In the past many different criteria have been used to classify a galaxy as a BCD or not. These criteria were commonly based on the galaxy's luminosity and its morphological properties (Zwicky & Zwicky 1971; Thuan & Martin 1981) although definitions based on their spectroscopic properties are also found in the literature (Gallego et al. 1996). Moreover, galaxies morphologically classified as BCDs are sometimes confused with spectroscopically-classified objects, such as "isolated extragalactic HII regions" (Sargent & Searle 1970), "HII galaxies" (Terlevich et al. 1991) or "Sargent-Searle objects" (SS; Salzer, MacAlpine, & Boroson 1989). For instance, although the "isolated extragalactic HII regions" of Sargent & Searle (1970) and SS objects of Salzer et al. (1989) can be undoubtedly classified as BCDs, many HII galaxies in Terlevich et al. (1991) are significantly brighter than a BCD.
The original definition of "Compact Galaxy" comes from Zwicky (1970) where he defined as "compact" any galaxy (or any part of a galaxy) whose surface brightness is brighter than 20 mag/arcsec2 in any chosen wavelength range. The term "blue", as used by Zwicky, refers to those galaxies satisfying the previous condition on both blue and red plates (Zwicky & Zwicky 1971). Later on, Thuan & Martin (1981) introduced the term "Blue Compact Dwarf" referring to those galaxies having absolute blue magnitudes fainter than MB = -18.15 mag (H0 = 70 km s-1 Mpc-1), diameters less than 1 kpc, and strong emission-lines superposed on a blue continuum. More recently, Gallego et al. (1996) spectroscopically classified as BCDs those galaxies showing intense, high-excitation emission lines and low H luminosity (LH < 1041 ergs-1; for H0 = 70 km s-1 Mpc-1). Finally, some variations on these definitions can also be found in the literature for selecting samples of BCD galaxies (Doublier et al. 1997; Kong & Cheng 2002).
In this paper we attempt to unify the concept of BCD by putting forward a new set of quantitative classification criteria. Using these criteria we are able to better include within the BCD class galaxies sharing common physical properties and evolutionary status and segregate them from other types of objects like dwarf irregulars (dIrr) and dwarf ellipticals (dE) or more massive star-forming galaxies. These criteria are sufficiently inclusive so as to also recover most of the galaxies traditionally classified as BCD.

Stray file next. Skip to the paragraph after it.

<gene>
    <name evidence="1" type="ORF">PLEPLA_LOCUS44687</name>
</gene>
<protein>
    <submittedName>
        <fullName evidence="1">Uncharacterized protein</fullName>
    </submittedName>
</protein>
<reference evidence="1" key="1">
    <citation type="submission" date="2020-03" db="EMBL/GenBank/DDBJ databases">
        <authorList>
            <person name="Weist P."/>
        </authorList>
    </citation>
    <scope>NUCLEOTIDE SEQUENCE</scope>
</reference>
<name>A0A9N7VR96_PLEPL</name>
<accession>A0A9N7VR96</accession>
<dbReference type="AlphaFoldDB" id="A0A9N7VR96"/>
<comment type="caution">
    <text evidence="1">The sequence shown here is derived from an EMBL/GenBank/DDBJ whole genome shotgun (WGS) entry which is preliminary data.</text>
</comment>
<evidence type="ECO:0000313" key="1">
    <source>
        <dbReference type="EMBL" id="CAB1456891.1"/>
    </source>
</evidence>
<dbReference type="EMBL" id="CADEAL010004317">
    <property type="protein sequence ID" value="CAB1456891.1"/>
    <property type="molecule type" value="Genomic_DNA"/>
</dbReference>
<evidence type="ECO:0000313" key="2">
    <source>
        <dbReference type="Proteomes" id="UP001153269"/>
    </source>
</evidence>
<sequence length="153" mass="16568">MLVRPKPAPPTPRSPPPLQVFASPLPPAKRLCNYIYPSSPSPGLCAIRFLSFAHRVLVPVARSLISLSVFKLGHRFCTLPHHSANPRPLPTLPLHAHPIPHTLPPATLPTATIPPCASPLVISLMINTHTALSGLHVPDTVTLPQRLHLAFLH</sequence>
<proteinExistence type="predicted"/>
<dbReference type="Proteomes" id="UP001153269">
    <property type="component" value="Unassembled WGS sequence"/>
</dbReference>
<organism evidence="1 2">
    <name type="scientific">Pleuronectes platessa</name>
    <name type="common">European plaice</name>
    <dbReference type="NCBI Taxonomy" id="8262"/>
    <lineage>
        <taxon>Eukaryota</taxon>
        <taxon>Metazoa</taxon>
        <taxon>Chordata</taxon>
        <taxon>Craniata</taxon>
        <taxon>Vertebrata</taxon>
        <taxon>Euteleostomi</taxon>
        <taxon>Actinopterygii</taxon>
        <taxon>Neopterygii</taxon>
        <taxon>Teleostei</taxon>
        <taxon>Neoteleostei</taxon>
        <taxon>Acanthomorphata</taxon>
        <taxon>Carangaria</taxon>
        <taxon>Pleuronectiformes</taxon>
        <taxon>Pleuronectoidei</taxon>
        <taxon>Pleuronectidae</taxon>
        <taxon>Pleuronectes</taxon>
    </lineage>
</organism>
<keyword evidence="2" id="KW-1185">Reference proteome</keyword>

Blue. Probably the most ill-defined property of the "Blue Compact Dwarf galaxies" is the color. Although the presence of a blue continuum in the optical spectra was already required by Thuan & Martin (1981) in their definition of BCDs, it was only a qualitative criterion. The observational criterion traditionally used has been the color of the highest surface brightness component since it was generally the only component detected in surveys using photographic plates. Thus, in order to establish a more quantitative criteria in this same sense we have determined the peak surface brightness (PSB) and the color at this peak surface-brightness from the surface-brightness profiles (Paper II) of the galaxies in our sample, both corrected for Galactic extinction. In order to reduce the effects of different seeing between the images we have averaged the color within the inner 3 arcsec of the profile; in those galaxies with optical diameter 20 arcsec we averaged the inner 1 arcsec.
Figure 1a shows the distribution in color at the PSB measured from the galaxies' surface-brightness. We have also plotted the colors at the PSB obtained for a sample of dIrr (Parodi, Barazza, & Binggeli 2002) and dE (Jerjen, Binggeli, & Freeman 2000) with published surface-brightness and (B - R) color profiles. This figure shows a clear segregation between the color at the PSB of galaxies previous classified as BCDs and that of dIrr and dE, although an overlap is present. We have decided to impose a limit of (B - R) color at the peak of µB, peak - µR, peak 1. Using only this criterion many dE and most of the dIrr galaxies would be classified as BCDs. However, the combination with other criteria will improve the situation significantly (see below). Even with this wide limit some galaxies traditionally classified as BCD by other authors are apparently quite red. Particularly noticeable are the cases of UCM 0049-0045, UCM 1446+2312, and VCC 0001, that show peak color redder than µB, peak - µR, peak = 1.2 and should not be classified as BCDs.
Figure 1. a) Frequency histogram of the (B - R) color at the peak of the surface-brightness profile for our sample of BCD galaxies and a sample of dIrr (Parodi et al. 2002) and dE (Jerjen et al. 2000) galaxies. An average galactic-extinction correction of AB = 0.1mag has been applied to the reference samples data. b) The same for the peak surface brightness. The values obtained for a sample of dIrr galaxies from Patterson & Thuan (1996) are also shown. c) (B - K)-(B - R) color-color diagram for the 21 galaxies in our Atlas with 2MASS K-band magnitudes available. The predictions of evolutionary synthesis models are shown (see text for details). The thick, solid-line represents the best fit to the data. d) Frequency histogram of derived absolute K-band magnitudes obtained applying the relation between the (B - K) and (B - R) colors shown in Panel c.
Compact. With regard their compactness, Thuan & Martin (1981) set a upper limit to the optical diameter of BCDs of 1 kpc. However, observations carried out with CCDs during the 90's have shown the presence of a very extended (up to a few kpc) low-surface-brightness component in many objects that were previously classified as BCDs. Therefore, the term "compact" in BCDs should be related more with the size of the high-surface-brigthness component than with the total optical size. In other words, the compactness criterion should be more a surface brightness limit, like that used in Zwicky (1970), than a real physical-size limit.